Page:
Walt Disney’s park-bench daydream may have set the wheels in motion for Disneyland’s creation, but he needed a talented and diverse staff to make his dream a reality. The early days of the Disney Parks’ development are littered with a plethora of legendary talent, from Nine Old Men holdovers like Ward Kimball and Marc Davis to Claude Coats, Xavier “X” Atencio, Rolly Crump, Harriet Burns, Alice Davis, and so many, many more.
Here, we’re going to take a look back at some of the women that furthered Walt’s ideas at the Disney Parks—women without whom the parks would be far less rich, colorful, and inspiring as they are today. First up: Iconic artist-turned-Imagineer Mary Blair.
Walt’s new project—and his new problem
Love it or hate it, the one thing you can say with absolute certainty about “it’s a small world” is that it leaves each rider with an indelible impression. With the Sherman Brothers’ tinny earworm playing on a loop, guests are ferried from room to room of floor-to-ceiling displays. Dolls, each intricately detailed and outfitted to fit the décor of international platforms, dangle from balloons, balance atop surfboards, bang cymbals, beat drums, strum guitars, wave pennants, shimmy in hula dance, fish from icy cliffs, steer gondolas, twirl lassoes, and test-drive flying carpets. It’s the kind of attraction you could ride dozens of times without absorbing everything it has to offer, as well as the kind of attraction most guests can’t stomach more than once in a day (barring the need for air-conditioning during a particularly unbearable California/Florida summer).
What is commonly looked down on as a “kiddie ride” today was neither annoying nor juvenile when Walt came up with the idea in 1963. WED Enterprises (now Walt Disney Imagineering) had been approached by the Pepsi-Cola Company nearly a full year before the 1964-1965 New York World’s Fair, in the hopes that they could sponsor a brand-new Disney exhibit in honor of UNICEF.
When Disney finally accepted the challenge, their team of Imagineers and designers had just nine months to make the whole thing come together. According to Disney historian Sam Gennawey, Walt had no sooner looked over animator and Imagineer Marc Davis’ first models for the project when he did an about-face and asked, “What’s Mary Blair doing?”
Mary Blair: concept artist, designer… and Imagineer?
By the early 1960s, Blair was a renowned artist both within and without the Disney bubble. Her boundary-pushing concepts and bold, innovative use of primary colors had already enhanced classic films like Cinderella, Alice in Wonderland, and Peter Pan, as well as mixed animation-live action features like Saludos Amigos, Song of the South, and So Dear to My Heart. She pursued a career in freelance art and design following the premiere of Peter Pan in 1953, but later accepted a new position within the Walt Disney Company when Walt requested her assistance in fleshing out his new attraction.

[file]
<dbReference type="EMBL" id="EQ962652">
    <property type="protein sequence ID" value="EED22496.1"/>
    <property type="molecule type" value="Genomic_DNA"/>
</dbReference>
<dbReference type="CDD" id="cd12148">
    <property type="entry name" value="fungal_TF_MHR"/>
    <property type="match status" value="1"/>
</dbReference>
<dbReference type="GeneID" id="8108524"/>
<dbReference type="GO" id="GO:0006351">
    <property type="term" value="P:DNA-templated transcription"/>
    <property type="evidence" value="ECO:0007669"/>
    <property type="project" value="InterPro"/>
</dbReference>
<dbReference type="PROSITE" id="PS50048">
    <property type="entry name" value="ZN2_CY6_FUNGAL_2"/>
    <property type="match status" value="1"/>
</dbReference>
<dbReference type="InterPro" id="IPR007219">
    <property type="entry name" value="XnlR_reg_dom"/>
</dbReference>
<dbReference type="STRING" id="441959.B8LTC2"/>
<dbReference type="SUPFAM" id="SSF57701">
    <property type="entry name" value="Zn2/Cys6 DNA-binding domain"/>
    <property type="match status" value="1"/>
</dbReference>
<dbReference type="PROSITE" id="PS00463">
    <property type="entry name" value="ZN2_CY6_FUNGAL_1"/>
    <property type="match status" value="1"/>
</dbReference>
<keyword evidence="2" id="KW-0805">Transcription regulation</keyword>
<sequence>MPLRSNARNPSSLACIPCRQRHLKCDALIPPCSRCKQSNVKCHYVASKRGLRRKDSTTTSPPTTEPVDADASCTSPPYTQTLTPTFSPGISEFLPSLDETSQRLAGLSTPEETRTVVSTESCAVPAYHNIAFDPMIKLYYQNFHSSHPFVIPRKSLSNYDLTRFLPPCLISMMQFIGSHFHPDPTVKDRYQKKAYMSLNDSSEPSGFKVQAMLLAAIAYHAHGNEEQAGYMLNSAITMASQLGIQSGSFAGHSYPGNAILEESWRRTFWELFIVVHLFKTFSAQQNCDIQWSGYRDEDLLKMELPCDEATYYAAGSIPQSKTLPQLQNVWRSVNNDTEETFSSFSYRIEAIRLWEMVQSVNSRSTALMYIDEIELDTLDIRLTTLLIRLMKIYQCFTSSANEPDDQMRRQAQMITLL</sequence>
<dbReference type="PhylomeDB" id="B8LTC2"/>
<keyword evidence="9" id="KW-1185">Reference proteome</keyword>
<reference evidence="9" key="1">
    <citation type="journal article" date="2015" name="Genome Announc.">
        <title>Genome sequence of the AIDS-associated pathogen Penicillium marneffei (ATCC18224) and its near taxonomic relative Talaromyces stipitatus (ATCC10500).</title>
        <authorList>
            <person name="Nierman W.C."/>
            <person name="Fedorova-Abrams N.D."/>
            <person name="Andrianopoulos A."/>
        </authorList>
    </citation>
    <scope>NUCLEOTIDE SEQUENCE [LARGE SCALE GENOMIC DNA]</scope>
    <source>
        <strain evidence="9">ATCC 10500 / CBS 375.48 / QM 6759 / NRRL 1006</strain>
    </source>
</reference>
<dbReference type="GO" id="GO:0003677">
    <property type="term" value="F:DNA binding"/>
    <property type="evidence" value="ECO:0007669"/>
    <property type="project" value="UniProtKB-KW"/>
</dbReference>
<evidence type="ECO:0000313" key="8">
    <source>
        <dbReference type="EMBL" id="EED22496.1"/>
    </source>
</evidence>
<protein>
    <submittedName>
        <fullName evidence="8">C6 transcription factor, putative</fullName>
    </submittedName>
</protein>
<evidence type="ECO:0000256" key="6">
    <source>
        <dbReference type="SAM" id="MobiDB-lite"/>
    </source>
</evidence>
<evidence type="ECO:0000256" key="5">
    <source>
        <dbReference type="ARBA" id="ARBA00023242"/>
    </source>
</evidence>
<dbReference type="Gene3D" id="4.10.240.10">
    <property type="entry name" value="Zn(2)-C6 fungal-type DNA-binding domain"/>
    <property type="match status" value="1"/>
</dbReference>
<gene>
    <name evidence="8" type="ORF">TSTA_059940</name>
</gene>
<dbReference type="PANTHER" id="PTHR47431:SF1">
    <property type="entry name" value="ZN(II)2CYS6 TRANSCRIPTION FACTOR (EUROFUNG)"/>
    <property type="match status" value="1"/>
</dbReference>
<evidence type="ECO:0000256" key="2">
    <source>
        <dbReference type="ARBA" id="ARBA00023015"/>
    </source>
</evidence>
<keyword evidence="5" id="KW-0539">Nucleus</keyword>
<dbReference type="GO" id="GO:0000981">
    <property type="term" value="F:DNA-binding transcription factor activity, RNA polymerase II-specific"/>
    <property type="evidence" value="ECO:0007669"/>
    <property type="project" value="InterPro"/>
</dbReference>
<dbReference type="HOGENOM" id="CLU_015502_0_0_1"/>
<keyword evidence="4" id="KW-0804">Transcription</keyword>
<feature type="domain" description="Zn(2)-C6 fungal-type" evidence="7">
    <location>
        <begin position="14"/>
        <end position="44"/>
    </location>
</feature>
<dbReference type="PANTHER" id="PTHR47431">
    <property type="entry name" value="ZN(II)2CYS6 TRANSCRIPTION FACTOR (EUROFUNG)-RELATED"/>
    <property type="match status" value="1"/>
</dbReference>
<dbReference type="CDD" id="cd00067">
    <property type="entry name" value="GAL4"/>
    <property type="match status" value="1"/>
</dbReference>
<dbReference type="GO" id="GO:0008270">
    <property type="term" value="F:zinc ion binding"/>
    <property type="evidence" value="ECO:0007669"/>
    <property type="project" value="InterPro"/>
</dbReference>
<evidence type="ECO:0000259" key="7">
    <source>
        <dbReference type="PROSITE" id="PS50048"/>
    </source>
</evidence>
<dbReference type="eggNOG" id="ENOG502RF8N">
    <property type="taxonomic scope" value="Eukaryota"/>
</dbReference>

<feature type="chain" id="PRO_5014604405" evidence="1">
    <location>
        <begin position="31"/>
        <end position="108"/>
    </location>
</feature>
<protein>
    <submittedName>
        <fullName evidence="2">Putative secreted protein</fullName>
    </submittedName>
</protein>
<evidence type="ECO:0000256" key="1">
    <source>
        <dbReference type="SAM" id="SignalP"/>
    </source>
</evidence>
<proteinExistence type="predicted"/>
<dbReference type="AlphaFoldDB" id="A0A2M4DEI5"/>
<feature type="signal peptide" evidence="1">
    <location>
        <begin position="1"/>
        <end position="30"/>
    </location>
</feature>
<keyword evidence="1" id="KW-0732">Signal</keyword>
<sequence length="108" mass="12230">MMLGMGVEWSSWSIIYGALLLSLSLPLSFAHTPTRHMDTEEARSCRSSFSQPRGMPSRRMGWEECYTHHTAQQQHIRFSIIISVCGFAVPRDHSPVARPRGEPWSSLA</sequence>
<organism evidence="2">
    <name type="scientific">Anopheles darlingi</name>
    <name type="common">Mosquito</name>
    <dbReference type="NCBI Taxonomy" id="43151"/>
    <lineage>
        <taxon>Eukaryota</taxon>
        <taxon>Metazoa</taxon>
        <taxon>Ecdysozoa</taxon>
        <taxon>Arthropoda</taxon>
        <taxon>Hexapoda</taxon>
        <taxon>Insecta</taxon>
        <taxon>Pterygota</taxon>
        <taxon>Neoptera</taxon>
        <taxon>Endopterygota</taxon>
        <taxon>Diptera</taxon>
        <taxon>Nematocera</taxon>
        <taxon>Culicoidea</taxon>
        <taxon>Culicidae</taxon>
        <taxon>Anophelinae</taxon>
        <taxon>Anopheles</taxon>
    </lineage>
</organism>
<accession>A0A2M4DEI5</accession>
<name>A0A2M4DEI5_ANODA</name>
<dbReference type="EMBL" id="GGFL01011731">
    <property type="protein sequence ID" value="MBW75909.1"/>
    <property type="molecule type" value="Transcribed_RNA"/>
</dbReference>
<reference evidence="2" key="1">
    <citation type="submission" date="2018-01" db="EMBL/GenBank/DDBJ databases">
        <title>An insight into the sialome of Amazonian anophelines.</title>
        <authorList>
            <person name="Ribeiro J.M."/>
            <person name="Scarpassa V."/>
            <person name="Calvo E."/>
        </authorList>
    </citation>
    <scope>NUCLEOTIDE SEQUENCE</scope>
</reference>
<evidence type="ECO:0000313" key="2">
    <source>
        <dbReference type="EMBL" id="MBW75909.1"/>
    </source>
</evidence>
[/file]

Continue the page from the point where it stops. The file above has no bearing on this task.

The concept, as Walt explained it to his team, couldn’t be further from the elaborate dark rides, lifelike Audio-Animatronic displays, and treacherous roller coasters that populated his theme park in Anaheim, California—at least, not from a storytelling perspective. As “it’s a small world” was intended as a tribute to UNICEF’s stated goals of helping impoverished children around the world, he wanted to commission a design that would eschew sophistication and advanced mechanics in favor of bright colors, diverse cultures, and an overall feeling of happiness and unity.
This meshed perfectly with Blair’s talents. She applied her light-hearted style to the concept of the “happiest cruise on Earth” and drew from her experiences in Latin America during the formation of Saludos Amigos and The Three Caballeros to better inform the wide swath of diverse characters Walt was looking for. After the World’s Fair wrapped in 1965, Disney shipped “it’s a small world” to Anaheim piece by piece, where it was reassembled and fitted into a permanent installation in the back woods of Fantasyland. The only thing lacking was an entrance as whimsical and wonderful as the ride itself, a design job that eventually went to Imagineers Fred Joerger and Rolly Crump after Blair struggled to transfer her innovative designs into working three-dimensional models.
That hiccup taken care of, the opening of “it’s a small world” was a massive triumph for all involved. The world Blair had helped dream up—a brilliant tapestry of nations and people celebrated in song and dance—would forever remain an iconic part of Walt’s Disneyland.